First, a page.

# Finding the gyromagnetic ratio of an axially symmetric body

1. Feb 23, 2014

### \Tau_{\mu\ni}

1. The problem statement, all variables and given/known data

So, we can presumably write that m = g L, where L is the angular momentum, g the ratio wanted, and m magnetic dipole moment of an axially symmetric body. Total mass is M, total charge Q, mass density $\rho_m(r)=\frac{M}{Q}\rho_e(r)$, where $\rho_e(r)$ is charge density.

2. Relevant equations

Moment of inertia can also be written $I_\omega=\int \rho_m d^2 d\tau$ where d is the distance from the axis of symmetry.

3. The attempt at a solution

I guess the dipole moment is in the direction of the axis of the symmetry, as is the angular velocity and it can be written:
m = g I$_\omega$ ω

RHS:
= g ω $\hat{z}$ I$_\omega$

LHS:
m = I $\int d\vec{a}$

Here is where I guess I'm having conceptual problems. I is the total current, part of which should be a current flowing through a differential circular loop inside the body, at distance d, that is to say:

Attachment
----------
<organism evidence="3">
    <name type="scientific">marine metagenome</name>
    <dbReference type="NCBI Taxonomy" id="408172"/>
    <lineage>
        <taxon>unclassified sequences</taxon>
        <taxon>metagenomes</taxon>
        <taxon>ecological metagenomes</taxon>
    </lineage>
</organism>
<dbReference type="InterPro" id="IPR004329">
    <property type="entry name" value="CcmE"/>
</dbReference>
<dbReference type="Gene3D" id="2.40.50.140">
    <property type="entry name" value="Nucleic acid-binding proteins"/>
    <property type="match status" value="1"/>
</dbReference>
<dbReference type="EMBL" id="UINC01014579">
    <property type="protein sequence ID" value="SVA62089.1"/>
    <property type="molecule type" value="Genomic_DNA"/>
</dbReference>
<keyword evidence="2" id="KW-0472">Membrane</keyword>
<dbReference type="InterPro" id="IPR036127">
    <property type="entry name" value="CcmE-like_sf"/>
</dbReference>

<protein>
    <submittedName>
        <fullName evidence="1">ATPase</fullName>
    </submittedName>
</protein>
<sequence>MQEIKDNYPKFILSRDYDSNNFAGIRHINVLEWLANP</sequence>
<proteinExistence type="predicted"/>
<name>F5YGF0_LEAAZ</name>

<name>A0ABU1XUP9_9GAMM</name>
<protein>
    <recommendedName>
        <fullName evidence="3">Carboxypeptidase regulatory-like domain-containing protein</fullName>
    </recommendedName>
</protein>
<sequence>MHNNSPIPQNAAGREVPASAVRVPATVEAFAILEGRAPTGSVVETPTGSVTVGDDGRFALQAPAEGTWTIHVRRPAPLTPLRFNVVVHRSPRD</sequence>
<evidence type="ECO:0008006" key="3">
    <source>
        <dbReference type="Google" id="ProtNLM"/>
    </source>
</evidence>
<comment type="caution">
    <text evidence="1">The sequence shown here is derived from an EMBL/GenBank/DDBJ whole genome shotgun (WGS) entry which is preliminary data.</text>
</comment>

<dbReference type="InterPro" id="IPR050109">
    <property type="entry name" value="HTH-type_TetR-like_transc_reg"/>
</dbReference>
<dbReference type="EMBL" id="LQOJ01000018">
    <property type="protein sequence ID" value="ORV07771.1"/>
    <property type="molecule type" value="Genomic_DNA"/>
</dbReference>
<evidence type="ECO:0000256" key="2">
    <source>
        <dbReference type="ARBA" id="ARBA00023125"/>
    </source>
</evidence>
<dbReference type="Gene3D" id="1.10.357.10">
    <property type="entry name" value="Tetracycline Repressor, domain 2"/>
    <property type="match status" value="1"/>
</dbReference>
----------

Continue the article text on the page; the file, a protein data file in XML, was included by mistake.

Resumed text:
I = $\int \left| v \right| \rho_e d\tau$ , where $\left|v\right|$ is the module of radial speed of a differential volume element (at distance d) that can be written: $\left|v\right|=\left|\omega\right|\left|r\right|$sin$\theta$= ωd. $\int d\vec{a}$ of a differential loop in question is simply $d^2 \pi$. So, im getting:

g ω $\int \rho_m d^2 d\tau$ =ω $\int d^3 \pi \frac{M}{Q} \rho_m d\tau$

Where did I go wrong, how to find g?

2. Feb 24, 2014

### \Tau_{\mu\ni}

anyone? :( the integrals are supposed to annihilate each other leaving me with a factor ~M/Q